illustration by Courtney Ahn

TGW Reflects: 2021 Interrupt Racism Summit

(Illustration by Courtney Ahn)

From September 14-15, our team had the privilege of attending the Urban League of Rochester’s second annual Virtual Interrupt Racism Summit.

The Interrupt Racism summit was a two-day, immersive educational event, throughout which we heard from a range of incredible speakers, engaged in important conversations, and held space for folks to share their experiences with racism. The ultimate goal? Interrupting systemic racism in our community. Here’s what resonated with members of the TGW team:

 

Beal:

In Angela Douglas & Dr. Karen King’s “Intersectional Accomplice Allyship” roundtable discussion, I appreciated the connection between the serious inner work of interrupting internalized racism and the work of dismantling and deconstructing white colonial cultures and systems. Decolonizing ourselves and our organizations requires collective imagination and action. White folks can be accomplices in this—but it’s not a badge or a medal for white folks to “earn.” White accomplices in dismantling systems of oppression are not self-identified; they are enlisted by the oppressed.

Julia:

During Dr. Donna Harris’s talk, entitled “Leading for Racial Justice in Predominantly White Organizations: A Guide for Change,” she discussed the importance of embracing conflict. This really stood out to me because usually, especially in the workplace, we do everything in our power to avoid conflict. Dr. Harris pointed out how oftentimes, corporate/workplace antiracism work still functions to protect white fragility. Therefore, conflict is inevitable (and necessary!) for meaningful change.

Shelly:

In the Equitable Climate Action through Community Involvement session, presented by Brady Fergusson, I appreciated his recommendation for an intersectional climate solution for our region (and the nine surrounding counties) – creating more walkable, accessible cities. The most significant driver of emissions (no pun intended) in the greater Rochester region is transportation at 38%. By recommending that we make our cities more walkable, we would reduce emissions, provide better access to businesses, jobs, and resources to all folks, and create a healthier city for those more directly impacted by climate change.

Raven:

During her keynote presentation, Michelle Williams discussed her journey with mental illness, the stigma of mental illness in certain communities, and great advice on how to get through a crisis or deal with past trauma. A lot of what she said really hit home for me because mental illness runs in my family and I have seen a few loved ones go through the same things that she has gone through.

Courtney:

Particularly in the presentation, Inclusion is Everyone’s Work: On Trauma and Organizational Diversity Planning, I learned more about how racism has been incorporated into and perpetuated by American Capitalism. I was particularly struck by the comparison of modern corporations’ treatment of low-wage workers and sharecropping. Sharecropping, in which farming families live on a landowner’s property in exchange for a share of their harvest, was essentially an extension of slavery in the US, keeping newly freed people stuck working for their former enslavers. Today, many people of color are stuck in a similar cycle, working for business owners that will never provide them with the means to rise out of poverty. It is often generational wealth, which is systematically denied to black families, that gives individuals the opportunity to exit this cycle. A truly anti-racist society must examine and dismantle every system that causes power imbalances such as these, as they provide a platform for racism and other forms of oppression to actualize.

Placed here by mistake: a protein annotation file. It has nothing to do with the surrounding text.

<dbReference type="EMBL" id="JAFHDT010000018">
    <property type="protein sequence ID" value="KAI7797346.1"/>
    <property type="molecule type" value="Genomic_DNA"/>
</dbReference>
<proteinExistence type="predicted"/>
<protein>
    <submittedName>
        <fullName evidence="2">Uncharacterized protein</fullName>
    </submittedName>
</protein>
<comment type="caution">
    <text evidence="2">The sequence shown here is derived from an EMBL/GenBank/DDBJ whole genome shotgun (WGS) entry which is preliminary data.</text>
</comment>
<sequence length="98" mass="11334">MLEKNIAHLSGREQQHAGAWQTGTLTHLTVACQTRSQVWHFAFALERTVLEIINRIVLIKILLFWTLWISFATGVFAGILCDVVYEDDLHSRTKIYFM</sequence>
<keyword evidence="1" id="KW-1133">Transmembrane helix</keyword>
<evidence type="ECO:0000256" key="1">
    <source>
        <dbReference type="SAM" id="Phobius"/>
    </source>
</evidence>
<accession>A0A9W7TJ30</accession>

Lily:

I think in general, a good takeaway was that racism exists on a spectrum and that things aren’t always existing in extremes. Just because you’re not an active racist, doesn’t necessarily mean you’re an anti-racist by default. That in-between— between active racism and anti-racism— is just passive racism, where you’re benefitting from the system and not taking action to create change. We as a people have a civic and moral responsibility to educate ourselves and to take genuine action against systemic racism, and if you’re not doing that, you’re not doing enough.

Lisa:

If you’re a WHITE PERSON and wish things to be right and fair, you need to USE YOUR CAPITAL. (And you need to use it now.)

Gavin

I think my biggest takeaway from the conference (and from the Interrupt Racism Cohort we’re taking part in with the amazing crew at Urban League of Rochester) is the appreciation for the wealth of knowledge and leadership in our own backyard here in Rochester, NY. So many inspirational and game-changing individuals doing such crucial work. Dr. Sean Hawkins is certainly at the center of that. Between sessions, during expected and very minor virtual technology hiccups, etc… Dr. Hawkins spoke to each topic with such wisdom and grace as host, answered immediate questions, and just plain ran the show. Another shout out to William River-Bloodworth for yet again organizing and putting on such a great virtual experience for all involved!

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